January 2012

Jonas & The Massive Attraction-Breaking out in Europe

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Story: Cashbox Canada

After much success in Canada, Montreal-based Jonas & The Massive Attraction are set to release their album ‘Big Slice’ in Europe on February 10, 2012 through Big Slice Records/H’ART Musik. A European tour to support this release has just been announced, commencing in Copenhagen, Denmark and talking them through Germany, Austria, Switzerland and the Benlux.  As part of the tour, the band will perform a special show at Harmoni in Bonn, Germany, that will be taped for the German television show Rockpalast. No strangers to Germany, Jonas & The Massive Attraction performed this past September 20 at the Blackland Metal & Rock Club (Lilli-Henoch-Strasse 1, Berlin) and at Canadian Blast @ Canada House Reeperbahn Sept. 24, 2011 -  (kukuun, 22 Spielbudenplatz, Hamburg). The following is a review submitted to Cashbox Canada both in English and German.

Down a dark street and around a couple of bends on a stretch of unlit road in the middle of what looks like a forbidden forest from a Brothers Grimm picture book lies the Blackland Metal and Rock Pub. This is Berlin and Canadian rockers Jonas & The Massive Attraction are onstage surrounded by a packed house of very serious music fans who are ready to see the band for the first time.

Charlie Camilleri A Legacy to Be Remembered

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By Sandy Graham

The Canadian Music Industry has lost ‘one of our own’. Charlie Camilleri, well known in the old school circles, has left us, and the business has lost an icon who truly paved a path for future record reps to learn the ropes.

I met Charlie in the mid-70’s in Montreal, when I was a very young Music Director at CJFM. When all the reps would show up on Wednesday to push their latest new hits, they were a young hip bunch, dressed in the latest looks. Not Charlie. He would show up in shirt and tie, looking more like a bank manager than a record rep. But boy did he know his stuff. He was a music man, from his relationships with radio, nightclubs, theatres and the artists, managing to make them all happy and feel good about this business.

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Charlie also spent time with his artists, and was always on the tour with them; making lifelong friends with stars like Tony Bennett, Ronnie Hawkins, Tom Jones and Andy Williams to name a few.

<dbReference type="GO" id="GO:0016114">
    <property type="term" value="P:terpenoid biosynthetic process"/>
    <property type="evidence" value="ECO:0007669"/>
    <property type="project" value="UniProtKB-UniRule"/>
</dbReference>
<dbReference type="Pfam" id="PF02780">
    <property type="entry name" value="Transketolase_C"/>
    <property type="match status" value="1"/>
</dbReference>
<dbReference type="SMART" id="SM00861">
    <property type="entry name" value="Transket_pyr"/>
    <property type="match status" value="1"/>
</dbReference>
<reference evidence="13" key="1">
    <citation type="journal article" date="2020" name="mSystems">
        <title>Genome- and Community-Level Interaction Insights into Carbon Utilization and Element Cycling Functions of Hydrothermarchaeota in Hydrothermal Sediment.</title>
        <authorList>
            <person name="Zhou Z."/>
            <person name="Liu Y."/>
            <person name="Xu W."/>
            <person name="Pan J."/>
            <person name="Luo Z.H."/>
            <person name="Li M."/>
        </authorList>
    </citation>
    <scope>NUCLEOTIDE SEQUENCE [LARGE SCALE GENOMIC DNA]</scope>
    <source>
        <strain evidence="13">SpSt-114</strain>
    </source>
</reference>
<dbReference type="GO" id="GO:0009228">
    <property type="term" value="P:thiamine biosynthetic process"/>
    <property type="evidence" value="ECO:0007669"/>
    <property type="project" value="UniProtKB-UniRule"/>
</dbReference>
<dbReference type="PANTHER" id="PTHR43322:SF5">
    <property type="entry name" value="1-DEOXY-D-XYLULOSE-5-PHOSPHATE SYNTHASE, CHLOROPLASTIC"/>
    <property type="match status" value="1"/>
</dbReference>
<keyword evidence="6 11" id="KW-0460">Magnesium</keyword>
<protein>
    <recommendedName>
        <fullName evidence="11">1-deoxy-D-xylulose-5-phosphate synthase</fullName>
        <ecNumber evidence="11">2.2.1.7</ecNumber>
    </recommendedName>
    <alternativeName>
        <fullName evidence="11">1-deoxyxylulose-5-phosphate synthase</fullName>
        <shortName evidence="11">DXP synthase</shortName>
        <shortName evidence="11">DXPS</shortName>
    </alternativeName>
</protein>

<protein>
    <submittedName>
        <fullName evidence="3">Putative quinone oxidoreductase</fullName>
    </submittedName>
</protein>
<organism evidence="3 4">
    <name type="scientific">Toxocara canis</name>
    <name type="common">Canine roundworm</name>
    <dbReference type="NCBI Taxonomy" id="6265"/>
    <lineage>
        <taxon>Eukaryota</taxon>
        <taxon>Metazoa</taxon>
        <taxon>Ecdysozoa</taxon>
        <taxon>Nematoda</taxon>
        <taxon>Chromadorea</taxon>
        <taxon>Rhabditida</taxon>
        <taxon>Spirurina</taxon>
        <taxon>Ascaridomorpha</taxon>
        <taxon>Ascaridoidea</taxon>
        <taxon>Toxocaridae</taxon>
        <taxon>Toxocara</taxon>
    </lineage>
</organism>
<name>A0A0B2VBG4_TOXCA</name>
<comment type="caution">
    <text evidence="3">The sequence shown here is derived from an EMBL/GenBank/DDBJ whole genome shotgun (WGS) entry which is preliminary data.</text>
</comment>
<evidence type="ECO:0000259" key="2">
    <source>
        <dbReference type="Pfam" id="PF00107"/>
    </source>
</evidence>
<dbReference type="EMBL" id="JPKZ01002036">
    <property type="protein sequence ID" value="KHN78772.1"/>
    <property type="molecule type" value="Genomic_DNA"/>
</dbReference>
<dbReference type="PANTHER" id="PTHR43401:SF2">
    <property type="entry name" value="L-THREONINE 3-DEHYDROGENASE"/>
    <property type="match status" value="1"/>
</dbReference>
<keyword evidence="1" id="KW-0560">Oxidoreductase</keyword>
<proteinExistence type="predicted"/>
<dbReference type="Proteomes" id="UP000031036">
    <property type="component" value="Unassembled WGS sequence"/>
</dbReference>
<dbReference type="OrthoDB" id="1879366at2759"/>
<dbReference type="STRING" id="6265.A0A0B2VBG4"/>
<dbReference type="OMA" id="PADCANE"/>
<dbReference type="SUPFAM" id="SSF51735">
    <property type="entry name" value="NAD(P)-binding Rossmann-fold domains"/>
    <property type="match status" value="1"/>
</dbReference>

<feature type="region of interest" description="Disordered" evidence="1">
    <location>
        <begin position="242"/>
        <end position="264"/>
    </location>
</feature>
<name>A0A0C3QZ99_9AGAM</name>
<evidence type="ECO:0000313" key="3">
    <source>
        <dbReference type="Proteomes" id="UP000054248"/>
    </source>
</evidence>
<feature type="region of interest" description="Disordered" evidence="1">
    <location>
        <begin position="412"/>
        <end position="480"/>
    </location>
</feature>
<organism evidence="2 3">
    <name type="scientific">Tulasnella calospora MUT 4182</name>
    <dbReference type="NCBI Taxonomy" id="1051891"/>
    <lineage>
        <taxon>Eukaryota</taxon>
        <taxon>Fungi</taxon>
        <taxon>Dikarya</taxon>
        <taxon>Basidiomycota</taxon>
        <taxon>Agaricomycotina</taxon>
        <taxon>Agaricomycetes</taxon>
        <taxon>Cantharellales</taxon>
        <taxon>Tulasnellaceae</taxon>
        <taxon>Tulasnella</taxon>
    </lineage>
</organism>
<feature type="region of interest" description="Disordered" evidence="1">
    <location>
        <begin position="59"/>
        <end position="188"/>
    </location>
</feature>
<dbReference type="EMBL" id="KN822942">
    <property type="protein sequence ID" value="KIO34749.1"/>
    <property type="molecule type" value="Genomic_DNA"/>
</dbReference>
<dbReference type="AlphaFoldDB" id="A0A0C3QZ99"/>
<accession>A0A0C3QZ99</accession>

Carpet Frogs-The Best Band You Don’t Know

Cover, Jan 6-2012

Story: Michael E. Williams

There are few crack elite live and studio session bands in the country that are bands for hire. They learn new material all the time, translating it with skill, accuracy, and speed, bringing out the originality and authenticity in all the music they play.

One such unit is The Carpet Frogs. I talked to founding members Jeff Jones and Nick Sinopoli.

NS: I was in a tribute band at the time “Just Alice”. We put The Carpet Frogs together for the closing of the Gasworks, Jan. 9th 1993. All the bands came down and played; Saga, Triumph, Helix, Platinum Blonde, and Coney Hatch.

JJ: I joined Red Rider in 1978, left in 1985, joined the Infidels and after that formed The Carpet Frogs. We did the Gasworks closing and Sammy Culpepper’s Tuesday night jam for beers and the band has been going ever since. It has been 19 years.

MW: When did the Carpet Frogs become this crack studio session and live backing band?

JJ: During the 90’s at Lulu’s Roadhouse. They had a house band. We played between the house band and the main acts as an opening act for everyone that came through. Lots of the people that came to Lulu’s wanted us for corporate gigs.

Sacred Balance: Sacred Balance

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Independent

Montreal’s Pouya Hamidi and Toronto’s Chloe Charles both have heavy reps within their scenes as avant composer and edgy vocalist respectively. So yeah, quirky expectations were afoot from the moment Sacred Balance formed, although some wondered just how quirky a band named after a sombre work by enviro-activist David Suzuki could get.

So yeah, we gotta be looking at more than electrobeat trance pop. Best news here is that this stuff isn’t as balanced as the title suggests but has its own shade of reckless cool.

The opener is a thing of flair and promise, primal drum stomp, dissonant chords with a delirious femme chorale floating atop, and plenty of fuzz toned guitars to keep it grounded in its Montreal anarcho-pop roots.

Track two is even more pop-giddy but kept from floating off by Hamidi’s sinuous and claustrophobic keyboard/programming work and a slippery rhythm section.

Track three is a highlight, a set piece for the wrecked and wistful cabaret style vocalising of Chloe Charles set against the most shamelessly baroque right outa Phantom of the Opera organ riffs. Abruptly, she’s outa there and sailing into the cosmos on a soundtrack from a lost Lost In Space episode. Funny shit, all very retro-futuristic and it works as edgy trance, if that’s a thing.

The next track starts promisingly enough with mournful violin atop swirling synth patterns and then quickly strolls onto Norah Jones turf and hangs there, content to leave the atmospherics to the instrumentation. Mark this one as a ‘time out’ and move on.